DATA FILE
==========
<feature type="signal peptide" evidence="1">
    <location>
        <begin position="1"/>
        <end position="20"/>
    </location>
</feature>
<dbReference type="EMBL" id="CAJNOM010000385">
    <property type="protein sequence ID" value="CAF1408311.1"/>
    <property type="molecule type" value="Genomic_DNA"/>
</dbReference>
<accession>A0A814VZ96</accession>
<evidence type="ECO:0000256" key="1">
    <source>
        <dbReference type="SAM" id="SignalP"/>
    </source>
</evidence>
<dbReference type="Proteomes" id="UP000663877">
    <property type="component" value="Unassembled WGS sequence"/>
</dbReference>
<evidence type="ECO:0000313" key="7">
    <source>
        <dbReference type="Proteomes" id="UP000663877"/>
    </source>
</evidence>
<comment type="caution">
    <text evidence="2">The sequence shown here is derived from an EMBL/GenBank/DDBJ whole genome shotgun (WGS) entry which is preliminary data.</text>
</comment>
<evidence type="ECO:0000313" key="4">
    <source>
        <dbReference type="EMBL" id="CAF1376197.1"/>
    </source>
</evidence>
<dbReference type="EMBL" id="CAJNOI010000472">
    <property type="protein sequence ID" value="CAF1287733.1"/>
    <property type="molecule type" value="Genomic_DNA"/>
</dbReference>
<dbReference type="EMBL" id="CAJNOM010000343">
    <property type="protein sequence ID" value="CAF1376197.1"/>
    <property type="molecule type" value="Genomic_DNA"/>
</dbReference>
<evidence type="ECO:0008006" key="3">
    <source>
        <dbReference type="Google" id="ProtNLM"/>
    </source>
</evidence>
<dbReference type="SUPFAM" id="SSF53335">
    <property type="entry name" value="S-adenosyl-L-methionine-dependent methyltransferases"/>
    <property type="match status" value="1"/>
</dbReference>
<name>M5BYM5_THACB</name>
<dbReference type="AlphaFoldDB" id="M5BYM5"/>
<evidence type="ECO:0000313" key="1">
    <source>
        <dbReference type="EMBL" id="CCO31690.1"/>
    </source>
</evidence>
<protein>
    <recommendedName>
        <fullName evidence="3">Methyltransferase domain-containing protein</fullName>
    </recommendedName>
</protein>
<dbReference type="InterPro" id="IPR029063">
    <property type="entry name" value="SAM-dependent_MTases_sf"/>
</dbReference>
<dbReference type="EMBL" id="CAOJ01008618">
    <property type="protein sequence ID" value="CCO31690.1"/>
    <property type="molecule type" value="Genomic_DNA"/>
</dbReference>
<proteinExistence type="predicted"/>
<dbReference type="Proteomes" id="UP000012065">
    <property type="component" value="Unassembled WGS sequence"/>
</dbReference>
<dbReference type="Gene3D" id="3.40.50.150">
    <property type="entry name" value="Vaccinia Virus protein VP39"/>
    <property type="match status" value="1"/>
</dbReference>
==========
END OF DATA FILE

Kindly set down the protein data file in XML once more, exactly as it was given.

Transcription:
<feature type="signal peptide" evidence="1">
    <location>
        <begin position="1"/>
        <end position="20"/>
    </location>
</feature>
<dbReference type="EMBL" id="CAJNOM010000385">
    <property type="protein sequence ID" value="CAF1408311.1"/>
    <property type="molecule type" value="Genomic_DNA"/>
</dbReference>
<accession>A0A814VZ96</accession>
<evidence type="ECO:0000256" key="1">
    <source>
        <dbReference type="SAM" id="SignalP"/>
    </source>
</evidence>
<dbReference type="Proteomes" id="UP000663877">
    <property type="component" value="Unassembled WGS sequence"/>
</dbReference>
<evidence type="ECO:0000313" key="7">
    <source>
        <dbReference type="Proteomes" id="UP000663877"/>
    </source>
</evidence>
<comment type="caution">
    <text evidence="2">The sequence shown here is derived from an EMBL/GenBank/DDBJ whole genome shotgun (WGS) entry which is preliminary data.</text>
</comment>
<evidence type="ECO:0000313" key="4">
    <source>
        <dbReference type="EMBL" id="CAF1376197.1"/>
    </source>
</evidence>
<dbReference type="EMBL" id="CAJNOI010000472">
    <property type="protein sequence ID" value="CAF1287733.1"/>
    <property type="molecule type" value="Genomic_DNA"/>
</dbReference>
<dbReference type="EMBL" id="CAJNOM010000343">
    <property type="protein sequence ID" value="CAF1376197.1"/>
    <property type="molecule type" value="Genomic_DNA"/>
</dbReference>
<evidence type="ECO:0008006" key="3">
    <source>
        <dbReference type="Google" id="ProtNLM"/>
    </source>
</evidence>
<dbReference type="SUPFAM" id="SSF53335">
    <property type="entry name" value="S-adenosyl-L-methionine-dependent methyltransferases"/>
    <property type="match status" value="1"/>
</dbReference>
<name>M5BYM5_THACB</name>
<dbReference type="AlphaFoldDB" id="M5BYM5"/>
<evidence type="ECO:0000313" key="1">
    <source>
        <dbReference type="EMBL" id="CCO31690.1"/>
    </source>
</evidence>
<protein>
    <recommendedName>
        <fullName evidence="3">Methyltransferase domain-containing protein</fullName>
    </recommendedName>
</protein>
<dbReference type="InterPro" id="IPR029063">
    <property type="entry name" value="SAM-dependent_MTases_sf"/>
</dbReference>
<dbReference type="EMBL" id="CAOJ01008618">
    <property type="protein sequence ID" value="CCO31690.1"/>
    <property type="molecule type" value="Genomic_DNA"/>
</dbReference>
<proteinExistence type="predicted"/>
<dbReference type="Proteomes" id="UP000012065">
    <property type="component" value="Unassembled WGS sequence"/>
</dbReference>
<dbReference type="Gene3D" id="3.40.50.150">
    <property type="entry name" value="Vaccinia Virus protein VP39"/>
    <property type="match status" value="1"/>
</dbReference>